We asked Cheryl Moskowitz, a regular Poets in Schools visitor, to reflect on poetry’s power to communicate in the classroom at this time. We are running both in-person and digital visits. Find out more and book.
I would thoroughly recommend a visiting poet. Despite the current restrictions and necessary changes it was a very positive event. Can’t imagine how awesome it would be without Covid.
Leana Wiseman, LRC Lead, Adeyfield Academy, October 2020
‘‘Poets can translate trauma’. This is the claim of poet Roger Robinson, 2019 T.S. Eliot Prize winner, in an article published in The Observer (14/6/20).
Teachers, on the other hand, are expected to be able to translate knowledge. Not an easy feat in a time of trauma. If teachers ever needed poets, and vice versa, the time is now.
This pandemic has given rise to all kinds of traumatic challenges and has put us all in a place of not-knowing. The restrictions imposed by the lockdown require us to restructure our working and personal lives. This has been particularly challenging for keyworkers upon whose daily services the whole of society relies, those responsible for our health, safety and education.
Teachers in particular have found themselves at the front line without much of the support found for the other service industries. School closures have left many teachers, pupils and parents to find their own way of trying to maintain continuity with work and study in isolation.
The technology for staying in touch is not always ideal, or even feasible in some cases. Most significantly the constantly changing guidelines, confusing rhetoric and speculation as to how best to manage the pandemic has sparked difficult and painful feelings, many of which we do not necessarily have the means or the facility to express.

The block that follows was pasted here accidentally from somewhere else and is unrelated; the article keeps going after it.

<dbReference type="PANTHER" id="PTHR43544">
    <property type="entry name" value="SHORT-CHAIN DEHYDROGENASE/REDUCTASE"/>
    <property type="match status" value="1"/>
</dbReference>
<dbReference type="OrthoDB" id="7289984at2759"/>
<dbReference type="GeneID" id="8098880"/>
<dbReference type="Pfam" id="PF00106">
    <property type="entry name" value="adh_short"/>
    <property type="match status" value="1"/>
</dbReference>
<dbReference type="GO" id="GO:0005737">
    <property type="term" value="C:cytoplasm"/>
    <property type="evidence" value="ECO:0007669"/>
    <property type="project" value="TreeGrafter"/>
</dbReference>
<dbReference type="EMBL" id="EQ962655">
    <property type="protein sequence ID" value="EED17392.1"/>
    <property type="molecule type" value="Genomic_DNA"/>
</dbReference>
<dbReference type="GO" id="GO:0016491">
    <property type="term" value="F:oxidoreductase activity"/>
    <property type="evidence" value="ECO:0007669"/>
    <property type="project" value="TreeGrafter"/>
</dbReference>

Poetry has a vital part to play in facilitating communication and conversation.
This pandemic has affected us all, but we will process our experiences differently according to where we are, who we are and how effectively we can be helped to negotiate our circumstances and overcome obstacles to learning.
Poetry stimulates thought and creates the possibility for empathy and understanding.
It is not a surprise that during this time poetry has found its way into all kinds of media – early on in the lockdown BBC R4 newscasters shared poems that were important to them with one another and their listeners. Former UK Poet Laureate Carol Ann Duffy launched the international poetry project, Write Where We Are Now, to create “a living record of what is happening as seen through our poets’ eyes and ears”.
In a 2017 manifesto he wrote for The Poetry Review, Roger Robinson states that ‘human truth creates illumination in poetry’. I think the opposite must also be true, that poetry casts important light on human truth and experience.
As a poet with a long history of working in schools I’ve heard many teachers say that they find teaching poetry difficult. They are worried that if they do not understand it, they won’t be able to teach it. I like to consider these words, by nonagenarian poet W S Merwin ‘There’s so much about it that we don’t understand and we don’t have to understand it. It’s not about understanding.’ Granted he was talking about trees, not poetry, at the time but in my mind, the same rule applies! Poetry poses questions, provokes discussion, probes issues that would be difficult to address in any other way.
Who better to model the way poetry works to bring us to new ways of knowing ourselves and the world we live in than a real live poet, making a visit to your school in a virtual or a carefully managed, physical manner?
Not only does poetry work to translate trauma but it bridges the distance between creativity and learning. As current restrictions begin to ease, The Poetry Society is keen to bring poets and schools back together.’
If you’d like to enquire about a Poets in Schools booking, please fill out this form and we would be delighted to start a discussion about a visit.